Opinion: A winning strategy for the GOP on abortion

Editor’s Note: Carrie Sheffield is the author of “Motorhome Prophecies: A Journey of Healing and Forgiveness. The views expressed in this commentary are her own. View more opinion on CNN.

A recent report found that the number of abortions increased between 2022 and 2023, the first full calendar year since the Supreme Court overturned Roe v. Wade. It’s an unfortunate sign that America has been unsuccessful at reducing the number of abortions.

Polling shows large numbers of Americans still oppose overturning Roe, and even some red states have been voting to protect access to abortion.

Carrie Sheffield - Barry Morgenstein
Carrie Sheffield - Barry Morgenstein

Yet in some areas, the pro-life position on the issue has widespread support — and could have more. Gallup polling found 64% of Americans support some restrictions on abortion, with just 34% saying “abortions should be legal under any circumstances.” Polling from the Pew Research Center found only 19% of Americans say abortion in the third trimester should be legal in all cases.

As a pro-life Republican, I believe there’s a winning strategy on abortion for the GOP to embrace, one that pushes for a goal both sides of the aisle can support: making abortion rarer. The first step is working together to prevent unwanted pregnancies. After all, preventing pregnancies rather than terminating them is less risky for women and far more cost-effective — a win for everyone.

A crucial way to do so is to increase access to contraceptives, which is why it’s important that former President Donald Trump made clear on Tuesday in a Truth Social post that he supports access to contraceptives after some misinterpreted an interview he gave this week.

Asked whether he would consider restrictions on birth control, he said that he was developing further details about his formal policy position and would be putting out a statement soon.

But it would also help if the Joe Biden of 2024 listened to the Biden of 2006.

“I do not view abortion as a choice and a right. I think it’s always a tragedy. And I think that it should be rare and safe,” Biden said in a 2006 interview with Texas Monthly that CNN found and resurfaced in 2019. “I think we should be focusing on how to limit the number of abortions. And [we] ought to be able to have a common ground and consensus as to do[ing] that. I think the vast majority of the American people think that can be done.”

Altogether, abortions are up 11% since 2020 to the highest number measured in the United States in more than a decade. An estimated 1,037,000 abortions occurred in 2023, but effective adoption of birth control measures could mean there’s a significant reduction going forward.

Access to free birth control reduces abortion rates, researchers from the Washington University School of Medicine reported. Martha Bailey, an economics professor at the University of California Los Angeles, led a study that also found that expanding access to birth control reduces abortion.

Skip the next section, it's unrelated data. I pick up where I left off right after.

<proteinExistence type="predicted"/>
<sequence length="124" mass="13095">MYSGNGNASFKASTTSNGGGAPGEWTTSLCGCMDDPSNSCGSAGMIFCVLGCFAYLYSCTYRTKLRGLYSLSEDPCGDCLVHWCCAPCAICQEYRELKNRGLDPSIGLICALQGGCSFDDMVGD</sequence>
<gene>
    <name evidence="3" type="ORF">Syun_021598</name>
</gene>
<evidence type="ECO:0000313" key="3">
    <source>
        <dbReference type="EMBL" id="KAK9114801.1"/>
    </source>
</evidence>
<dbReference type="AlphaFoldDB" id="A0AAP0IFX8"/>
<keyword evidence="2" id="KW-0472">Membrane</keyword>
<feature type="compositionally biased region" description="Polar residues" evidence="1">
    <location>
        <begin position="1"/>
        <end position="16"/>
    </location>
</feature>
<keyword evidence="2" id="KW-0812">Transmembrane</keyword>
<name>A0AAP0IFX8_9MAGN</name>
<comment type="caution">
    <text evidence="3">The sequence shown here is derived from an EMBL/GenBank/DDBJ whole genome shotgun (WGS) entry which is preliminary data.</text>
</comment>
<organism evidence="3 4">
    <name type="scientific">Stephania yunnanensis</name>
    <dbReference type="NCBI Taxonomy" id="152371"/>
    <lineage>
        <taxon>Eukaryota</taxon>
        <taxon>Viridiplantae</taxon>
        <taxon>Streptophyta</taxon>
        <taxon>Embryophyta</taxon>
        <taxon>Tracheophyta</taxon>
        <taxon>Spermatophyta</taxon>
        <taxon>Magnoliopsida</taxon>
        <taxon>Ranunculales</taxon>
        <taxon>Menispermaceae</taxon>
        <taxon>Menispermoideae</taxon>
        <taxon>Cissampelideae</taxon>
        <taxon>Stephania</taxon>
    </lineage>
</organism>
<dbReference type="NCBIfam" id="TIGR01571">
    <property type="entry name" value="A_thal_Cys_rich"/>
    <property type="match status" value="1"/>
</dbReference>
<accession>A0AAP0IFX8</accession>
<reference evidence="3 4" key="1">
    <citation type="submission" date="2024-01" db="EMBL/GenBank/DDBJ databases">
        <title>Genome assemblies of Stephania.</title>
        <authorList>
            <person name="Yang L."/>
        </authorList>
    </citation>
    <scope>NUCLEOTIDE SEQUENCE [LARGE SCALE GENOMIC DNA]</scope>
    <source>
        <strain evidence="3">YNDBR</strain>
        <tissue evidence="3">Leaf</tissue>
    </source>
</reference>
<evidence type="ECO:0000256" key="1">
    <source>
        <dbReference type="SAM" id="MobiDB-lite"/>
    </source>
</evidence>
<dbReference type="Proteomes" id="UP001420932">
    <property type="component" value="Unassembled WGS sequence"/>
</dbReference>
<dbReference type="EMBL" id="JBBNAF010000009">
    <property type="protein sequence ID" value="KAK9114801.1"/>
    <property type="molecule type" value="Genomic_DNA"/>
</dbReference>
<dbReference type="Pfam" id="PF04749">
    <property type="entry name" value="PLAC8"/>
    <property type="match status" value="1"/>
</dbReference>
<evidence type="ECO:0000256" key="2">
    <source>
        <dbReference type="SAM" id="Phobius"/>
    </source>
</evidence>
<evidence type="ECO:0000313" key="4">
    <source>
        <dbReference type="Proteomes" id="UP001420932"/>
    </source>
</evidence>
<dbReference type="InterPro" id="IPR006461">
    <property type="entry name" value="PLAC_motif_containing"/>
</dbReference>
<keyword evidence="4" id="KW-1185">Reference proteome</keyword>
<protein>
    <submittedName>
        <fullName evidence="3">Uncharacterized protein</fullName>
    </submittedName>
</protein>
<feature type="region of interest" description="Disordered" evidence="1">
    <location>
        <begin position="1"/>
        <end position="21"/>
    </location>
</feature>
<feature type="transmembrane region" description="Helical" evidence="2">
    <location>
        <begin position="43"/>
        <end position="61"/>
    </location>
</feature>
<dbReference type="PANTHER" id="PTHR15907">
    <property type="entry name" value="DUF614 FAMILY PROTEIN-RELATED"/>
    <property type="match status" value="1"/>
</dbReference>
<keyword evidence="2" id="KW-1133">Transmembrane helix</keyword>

Greater numbers of younger people embraced permanent contraception like tubal ligation and vasectomies after the Dobbs v. Jackson Women’s Health Organization decision overturning Roe, according to a study published by JAMA Health Forum. Yet about half of women who get abortions report they weren’t even using contraception during the month of their impregnation.

The GOP should build on the work Republican women are undertaking to expand access to over-the-counter contraceptives, including through the Orally Taken Contraception Act of 2023. The bill, introduced last year by nine female Republican House members, “expands access to over-the-counter contraceptives by increasing regulatory clarity to promote competition, and provides women with options for preventative health care,” according to a statement put out by the sponsors.

It is unfortunately the case that some in the pro-life community, particularly Catholics, oppose birth control. I respectfully disagree, and I’m not alone. Even 83% of US Catholics want the church to allow the use of contraception, Pew reported. I hope that more of those who oppose abortion will come to see providing contraception as crucial to the cause of reducing abortions.

Democrats, meanwhile, shouldn’t exaggerate the Dobbs decision as paving the way for banning contraception. The Supreme Court in Griswold v. Connecticut recognized open access to birth control back in 1965. And the Dobbs majority ruling explicitly mentions Griswold, saying, “The Court emphasizes that this decision concerns the constitutional right to abortion and no other right. Nothing in this opinion should be understood to cast doubt on precedents that do not concern abortion.” Justice Clarence Thomas in his Dobbs concurrence did say that Griswold should be reconsidered. However, it’s a moot point because he was the only justice out of nine to raise the issue.

There are legitimate freedom of religion concerns over whether religious groups can be forced to pay for birth control for their employees, such as the Little Sisters of the Poor and Hobby Lobby. But exempting private organizations from paying for birth control is far different from universal or government restriction on access to birth control itself.

Sadly, long gone are the days of former President Bill Clinton, who popularized the call to make abortions “safe, legal and rare.” Now, some on the left support measures that would allow for late-term abortions and refuse to give a cutoff date for the procedure.

A bipartisan focus on prevention could go a long way toward bridging divides. Helping women — and men — prevent unwanted pregnancies is a strong message that should be embraced by both Republicans and Democrats. It’s good for politics, but most importantly, it’s good for women and their families.

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